“Wonder” and the Paradoxes of Living with a Disability

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R.J. Palacio’s young adult novel Wonder tells the story of Auggie, a boy with a severe facial deformity who goes to school for the first time in fifth grade. He confronts fear and bullies, but also makes friends—even with some of the very same kids who initially teased him. I thought it was a beautiful story, for [Read More...]

Bodily Betrayal, Redeemed by Love

John Green’s bestselling young-adult novel The Fault in Our Stars is a love story about two teenagers, both with terminal cancer. I was particularly taken with the narrator, Hazel, who has metastatic cancer in her lungs and uses supplemental oxygen. This fictional teenager astutely observes the shame, frustration, and feelings of inadequacy that can come with inhabiting [Read More...]

The Redemption of the Mundane: My Post at Convergent Books

There’s a new imprint in town! Convergent Books is a division of Penguin Random House dedicated to books on progressive Christianity. I am thrilled and honored to have been invited to contribute to their new blog. My first post, on the redemption of the mundane (how I glimpse God’s goodness in the banal details of [Read More...]

[Me & My Naturopath] When Nothing Works

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This is the third post in which I discuss my efforts to deal with chronic arthritis pain through naturopathy. Read the first and second posts here and here.  So. I went to a naturopath in March hoping—believing—that something would help. Knowing that other people with OI (and many other conditions) swear by acupuncture for relief, [Read More...]

Everyday Resurrections (& a New Bench)

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This post is very slightly edited from its original version published last August. You’ll note that I now have a new, much more attractive and comfortable bench to sit on as I work and keep an eye on the dog and soak up the sun.  I spend several hours a day sitting on this bench [Read More...]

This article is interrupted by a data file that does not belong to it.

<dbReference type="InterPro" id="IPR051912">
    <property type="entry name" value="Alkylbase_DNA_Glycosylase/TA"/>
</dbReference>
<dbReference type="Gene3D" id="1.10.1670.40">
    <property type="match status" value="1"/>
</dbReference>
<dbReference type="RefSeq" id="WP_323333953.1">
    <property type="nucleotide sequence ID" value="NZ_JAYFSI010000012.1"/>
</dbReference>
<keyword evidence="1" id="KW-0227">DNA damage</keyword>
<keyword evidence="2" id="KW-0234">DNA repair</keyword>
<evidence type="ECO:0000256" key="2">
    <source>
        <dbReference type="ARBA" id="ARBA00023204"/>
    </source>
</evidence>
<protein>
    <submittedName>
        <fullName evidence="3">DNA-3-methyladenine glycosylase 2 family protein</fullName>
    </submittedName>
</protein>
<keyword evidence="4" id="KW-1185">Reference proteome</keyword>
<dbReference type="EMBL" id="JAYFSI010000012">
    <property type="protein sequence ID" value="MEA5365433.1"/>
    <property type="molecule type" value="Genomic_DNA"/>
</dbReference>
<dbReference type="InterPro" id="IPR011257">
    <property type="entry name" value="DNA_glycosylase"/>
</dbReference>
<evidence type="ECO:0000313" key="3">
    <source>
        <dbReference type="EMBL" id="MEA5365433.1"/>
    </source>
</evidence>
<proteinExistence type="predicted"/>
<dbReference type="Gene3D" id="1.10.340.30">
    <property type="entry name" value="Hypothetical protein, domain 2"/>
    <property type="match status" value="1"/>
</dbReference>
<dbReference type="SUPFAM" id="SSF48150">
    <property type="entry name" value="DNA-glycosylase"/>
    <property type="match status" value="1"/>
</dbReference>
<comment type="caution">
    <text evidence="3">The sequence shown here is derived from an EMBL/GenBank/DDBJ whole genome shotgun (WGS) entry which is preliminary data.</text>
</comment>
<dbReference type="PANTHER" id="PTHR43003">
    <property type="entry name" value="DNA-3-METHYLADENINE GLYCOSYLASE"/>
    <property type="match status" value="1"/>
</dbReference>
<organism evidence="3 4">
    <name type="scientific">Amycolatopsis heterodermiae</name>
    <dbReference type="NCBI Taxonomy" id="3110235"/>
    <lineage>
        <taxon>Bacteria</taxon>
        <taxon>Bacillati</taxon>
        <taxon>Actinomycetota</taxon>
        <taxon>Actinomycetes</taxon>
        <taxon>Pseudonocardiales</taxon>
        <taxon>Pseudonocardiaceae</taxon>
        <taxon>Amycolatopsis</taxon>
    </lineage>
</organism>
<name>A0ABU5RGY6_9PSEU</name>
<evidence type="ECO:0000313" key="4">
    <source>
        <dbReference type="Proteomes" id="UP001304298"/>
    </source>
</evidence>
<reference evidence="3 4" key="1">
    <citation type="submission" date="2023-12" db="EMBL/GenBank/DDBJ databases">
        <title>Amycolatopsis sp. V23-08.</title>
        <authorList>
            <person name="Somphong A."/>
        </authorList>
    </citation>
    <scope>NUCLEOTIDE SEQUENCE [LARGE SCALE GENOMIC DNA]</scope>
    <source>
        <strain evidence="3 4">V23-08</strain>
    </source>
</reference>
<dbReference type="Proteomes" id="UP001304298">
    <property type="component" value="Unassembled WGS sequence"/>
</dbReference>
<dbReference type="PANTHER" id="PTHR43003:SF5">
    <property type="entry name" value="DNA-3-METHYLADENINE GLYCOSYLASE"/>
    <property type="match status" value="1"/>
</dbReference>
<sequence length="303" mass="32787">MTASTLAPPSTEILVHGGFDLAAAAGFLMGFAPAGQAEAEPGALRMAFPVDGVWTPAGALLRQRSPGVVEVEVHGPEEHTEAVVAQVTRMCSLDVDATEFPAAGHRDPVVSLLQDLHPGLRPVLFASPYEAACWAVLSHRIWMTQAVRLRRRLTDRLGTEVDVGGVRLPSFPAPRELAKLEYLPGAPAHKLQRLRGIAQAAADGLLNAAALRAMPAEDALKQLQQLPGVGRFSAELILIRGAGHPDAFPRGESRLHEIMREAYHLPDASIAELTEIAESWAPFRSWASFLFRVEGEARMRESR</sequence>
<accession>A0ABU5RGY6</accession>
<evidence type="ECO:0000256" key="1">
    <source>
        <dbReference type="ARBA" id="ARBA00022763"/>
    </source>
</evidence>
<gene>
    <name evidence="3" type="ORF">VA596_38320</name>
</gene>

How Poverty Affects Vaccination Rates

Last fall I pointed blog readers to my colleague Rachel Stone’s post on vaccination as an expression of neighborly love. Today, Rachel has a follow-up post of sorts, commenting on a Mother Jones article indicating that poverty and other family issues (such as working parents who struggle to get their kids to the doctor’s office [Read More...]

At Home in a Place Where Imperfect Bodies Are the Norm

At my local pool, people with limps and spots and wrinkles are the norm, and it’s the statuesque blonde in a bikini who raises eyebrows. This is my kind of place. [Read more...]

The Summer When I Didn’t Cherish Time with My Kids

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Note: I wrote this in the summer of 2009. I am reposting it here as summer approaches, as a reminder (to myself, above all) of how radically life can change us in surprising ways. I used to despise the summertime, for reasons I explain in this post. Now, I have become like a cat, chasing [Read More...]


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